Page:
# How to Solve it (Part I)

I plan to discuss, summarize, or comment several sections of G. Polya’s How to Solve it: A New Aspect of Mathematical Method; I may do all of the above in one article because it seems to me that one tends to involve the others. I will start with pages 1 to 5 in this article and continue in subsequent articles. In the first section of the book, the author presents the role of a teacher as a very tricky business that requires much attention. It seems for the author a teacher is more than a dispenser of knowledge but is someone who needs to be careful about how much he or she gives to their students, lest that they not learn anything. In the second section, Polya makes the point that certain questions and suggestions can lead to mental processes that may help a student to solve a problem; for example, “what is the unknown?” seems to make the student look for the unknown in the problem, and such question, or any variant of it, can also be used by anyone who wants to solve a problem. In the next section, the author goes on by characterizing questions and suggestions that can lead someone to solve a problem. One of their properties is “generality,” in that they may be used for different mathematical and non-mathematical problems; some examples are “What is the unknown?,” “What are the data?,” and “What is the condition?.” He later explains that there are questions, such as the ones above, that are more appropriate to “problems to find” rather than “problems to prove,” where the latter kind tends to leads to questions about the hypothesis and conclusion. Another property is “common sense” in that those questions and suggestions are not different from what someone would ask or would do to solve a non-mathematical problem; he gives the suggestion “Look at the unknown! And try to think of a familiar problem having the same or a similar unknown.”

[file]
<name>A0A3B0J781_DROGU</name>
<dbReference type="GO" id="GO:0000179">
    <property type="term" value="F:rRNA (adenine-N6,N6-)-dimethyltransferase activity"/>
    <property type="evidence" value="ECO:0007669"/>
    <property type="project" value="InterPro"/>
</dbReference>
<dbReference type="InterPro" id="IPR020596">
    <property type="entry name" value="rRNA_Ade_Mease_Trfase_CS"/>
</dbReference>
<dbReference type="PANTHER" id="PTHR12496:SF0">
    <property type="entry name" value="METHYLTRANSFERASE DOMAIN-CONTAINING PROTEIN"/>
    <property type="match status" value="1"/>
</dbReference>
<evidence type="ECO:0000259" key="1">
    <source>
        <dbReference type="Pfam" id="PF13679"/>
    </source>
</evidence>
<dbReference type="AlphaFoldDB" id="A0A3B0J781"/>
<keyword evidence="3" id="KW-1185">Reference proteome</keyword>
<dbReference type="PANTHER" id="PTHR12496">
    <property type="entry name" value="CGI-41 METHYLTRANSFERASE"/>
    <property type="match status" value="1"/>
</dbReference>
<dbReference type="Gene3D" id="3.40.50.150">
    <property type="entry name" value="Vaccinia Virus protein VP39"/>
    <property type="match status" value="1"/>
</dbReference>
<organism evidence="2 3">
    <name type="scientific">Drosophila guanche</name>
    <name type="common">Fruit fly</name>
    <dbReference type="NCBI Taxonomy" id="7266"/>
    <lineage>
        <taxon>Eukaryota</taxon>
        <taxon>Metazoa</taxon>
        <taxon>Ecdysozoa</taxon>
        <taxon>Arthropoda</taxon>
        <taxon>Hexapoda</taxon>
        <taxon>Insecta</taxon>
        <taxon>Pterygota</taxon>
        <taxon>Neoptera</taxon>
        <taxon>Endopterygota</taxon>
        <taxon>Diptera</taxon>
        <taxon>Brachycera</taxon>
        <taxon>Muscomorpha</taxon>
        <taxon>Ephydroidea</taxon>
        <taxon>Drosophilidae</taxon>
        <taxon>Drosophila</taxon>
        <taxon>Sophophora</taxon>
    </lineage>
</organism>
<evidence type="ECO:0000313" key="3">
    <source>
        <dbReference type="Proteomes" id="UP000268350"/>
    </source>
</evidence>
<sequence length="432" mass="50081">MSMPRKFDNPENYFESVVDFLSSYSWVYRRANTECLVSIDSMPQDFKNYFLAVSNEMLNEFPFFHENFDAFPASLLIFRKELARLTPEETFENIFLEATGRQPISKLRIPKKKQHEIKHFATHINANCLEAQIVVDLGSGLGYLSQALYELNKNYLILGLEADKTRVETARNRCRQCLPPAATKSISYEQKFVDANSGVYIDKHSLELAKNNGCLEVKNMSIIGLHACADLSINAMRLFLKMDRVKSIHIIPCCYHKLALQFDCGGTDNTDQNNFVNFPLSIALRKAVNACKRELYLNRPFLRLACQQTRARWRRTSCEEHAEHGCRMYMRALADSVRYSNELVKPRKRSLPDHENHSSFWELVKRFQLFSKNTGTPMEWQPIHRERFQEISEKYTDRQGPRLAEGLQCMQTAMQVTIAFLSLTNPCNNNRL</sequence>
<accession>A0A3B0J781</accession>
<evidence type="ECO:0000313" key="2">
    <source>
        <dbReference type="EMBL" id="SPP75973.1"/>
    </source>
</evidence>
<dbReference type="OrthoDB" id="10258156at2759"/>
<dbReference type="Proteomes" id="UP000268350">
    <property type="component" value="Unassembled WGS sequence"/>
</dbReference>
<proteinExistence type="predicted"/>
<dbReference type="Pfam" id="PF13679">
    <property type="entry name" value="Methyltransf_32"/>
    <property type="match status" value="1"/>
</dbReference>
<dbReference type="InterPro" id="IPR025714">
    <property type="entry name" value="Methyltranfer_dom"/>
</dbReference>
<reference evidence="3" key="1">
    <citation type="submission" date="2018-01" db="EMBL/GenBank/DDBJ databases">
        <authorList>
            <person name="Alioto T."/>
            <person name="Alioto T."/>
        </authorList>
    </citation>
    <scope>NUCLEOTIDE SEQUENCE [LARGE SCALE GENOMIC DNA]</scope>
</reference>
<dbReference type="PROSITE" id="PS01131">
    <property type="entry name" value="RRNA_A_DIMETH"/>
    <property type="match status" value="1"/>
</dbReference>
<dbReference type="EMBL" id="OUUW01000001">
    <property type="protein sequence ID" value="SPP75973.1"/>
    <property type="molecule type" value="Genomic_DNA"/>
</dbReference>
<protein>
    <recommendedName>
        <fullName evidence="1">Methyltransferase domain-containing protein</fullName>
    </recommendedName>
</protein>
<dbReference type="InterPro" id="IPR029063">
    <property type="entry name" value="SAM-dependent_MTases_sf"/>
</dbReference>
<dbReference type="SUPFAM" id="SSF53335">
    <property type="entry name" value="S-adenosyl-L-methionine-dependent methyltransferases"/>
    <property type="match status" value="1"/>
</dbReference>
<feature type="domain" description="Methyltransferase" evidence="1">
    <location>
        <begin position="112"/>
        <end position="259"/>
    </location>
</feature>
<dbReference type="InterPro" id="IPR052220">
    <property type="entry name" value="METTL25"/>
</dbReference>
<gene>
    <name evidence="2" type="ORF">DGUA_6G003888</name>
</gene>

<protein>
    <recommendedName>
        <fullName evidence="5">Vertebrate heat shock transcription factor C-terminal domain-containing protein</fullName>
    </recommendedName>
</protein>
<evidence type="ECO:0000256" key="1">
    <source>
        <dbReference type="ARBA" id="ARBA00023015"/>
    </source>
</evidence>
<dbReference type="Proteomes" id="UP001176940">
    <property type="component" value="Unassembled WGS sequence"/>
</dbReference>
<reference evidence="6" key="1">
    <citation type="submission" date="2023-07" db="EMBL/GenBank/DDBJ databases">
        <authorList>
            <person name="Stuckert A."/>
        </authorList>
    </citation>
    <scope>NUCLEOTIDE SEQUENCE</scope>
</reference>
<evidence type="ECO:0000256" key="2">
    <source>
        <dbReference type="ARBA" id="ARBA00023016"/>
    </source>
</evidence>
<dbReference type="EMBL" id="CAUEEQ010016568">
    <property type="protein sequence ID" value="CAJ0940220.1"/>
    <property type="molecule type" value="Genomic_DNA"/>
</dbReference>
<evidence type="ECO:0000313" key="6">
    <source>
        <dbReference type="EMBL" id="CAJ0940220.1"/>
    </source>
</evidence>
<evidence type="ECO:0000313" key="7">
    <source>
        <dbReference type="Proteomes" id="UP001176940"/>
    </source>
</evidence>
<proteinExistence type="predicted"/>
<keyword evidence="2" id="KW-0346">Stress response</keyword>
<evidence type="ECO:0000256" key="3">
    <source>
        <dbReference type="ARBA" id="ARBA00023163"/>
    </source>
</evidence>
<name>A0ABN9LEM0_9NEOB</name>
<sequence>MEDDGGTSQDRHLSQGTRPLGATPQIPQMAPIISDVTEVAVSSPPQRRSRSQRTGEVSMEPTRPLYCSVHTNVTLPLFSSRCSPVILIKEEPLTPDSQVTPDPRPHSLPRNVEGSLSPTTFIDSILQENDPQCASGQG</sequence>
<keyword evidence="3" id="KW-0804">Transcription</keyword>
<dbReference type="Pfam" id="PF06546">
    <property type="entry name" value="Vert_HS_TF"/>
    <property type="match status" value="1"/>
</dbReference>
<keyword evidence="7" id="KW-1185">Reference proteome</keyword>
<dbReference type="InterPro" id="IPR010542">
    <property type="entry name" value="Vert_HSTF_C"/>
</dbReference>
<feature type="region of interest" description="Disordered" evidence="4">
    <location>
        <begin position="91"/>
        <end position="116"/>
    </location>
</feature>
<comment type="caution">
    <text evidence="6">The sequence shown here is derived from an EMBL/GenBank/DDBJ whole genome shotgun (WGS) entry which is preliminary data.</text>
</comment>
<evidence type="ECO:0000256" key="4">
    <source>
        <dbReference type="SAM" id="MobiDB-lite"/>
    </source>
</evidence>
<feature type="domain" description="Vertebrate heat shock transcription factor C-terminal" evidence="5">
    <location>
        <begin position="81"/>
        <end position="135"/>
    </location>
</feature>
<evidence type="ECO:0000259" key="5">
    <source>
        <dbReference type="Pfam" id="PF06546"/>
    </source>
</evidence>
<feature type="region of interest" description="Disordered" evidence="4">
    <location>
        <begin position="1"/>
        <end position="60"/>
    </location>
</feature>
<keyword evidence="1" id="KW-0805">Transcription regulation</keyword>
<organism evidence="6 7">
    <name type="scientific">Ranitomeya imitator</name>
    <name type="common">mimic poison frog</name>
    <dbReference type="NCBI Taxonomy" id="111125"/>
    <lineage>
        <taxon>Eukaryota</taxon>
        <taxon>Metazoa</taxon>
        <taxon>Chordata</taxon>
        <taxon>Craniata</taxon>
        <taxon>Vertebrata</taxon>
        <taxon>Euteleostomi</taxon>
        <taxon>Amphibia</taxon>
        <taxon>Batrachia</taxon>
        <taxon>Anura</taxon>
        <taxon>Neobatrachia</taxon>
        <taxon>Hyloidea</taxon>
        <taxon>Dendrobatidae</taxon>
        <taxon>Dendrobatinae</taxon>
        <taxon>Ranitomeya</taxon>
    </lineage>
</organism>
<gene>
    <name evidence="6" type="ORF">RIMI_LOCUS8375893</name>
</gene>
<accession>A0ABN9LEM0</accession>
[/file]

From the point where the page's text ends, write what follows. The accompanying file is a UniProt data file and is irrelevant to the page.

In the next section, he elaborates on the role of the teacher and the importance of the questions and suggestions. He thinks that, when a teacher asks such questions and uses such suggestions, which lead the student to solve the problem, the student may realize they are effective and ultimately use them on his or her own to solve other problems. Finally, he mentions that by imitating other people who solve problems and by practicing, the student will be able to solve many more problems.

From those sections, Polya seems to make a point about problem solving ability: there is no magic about solving problems; it is a skill that can be learned with imitation and practice. In the other sections, we’ll see what more he has to say.

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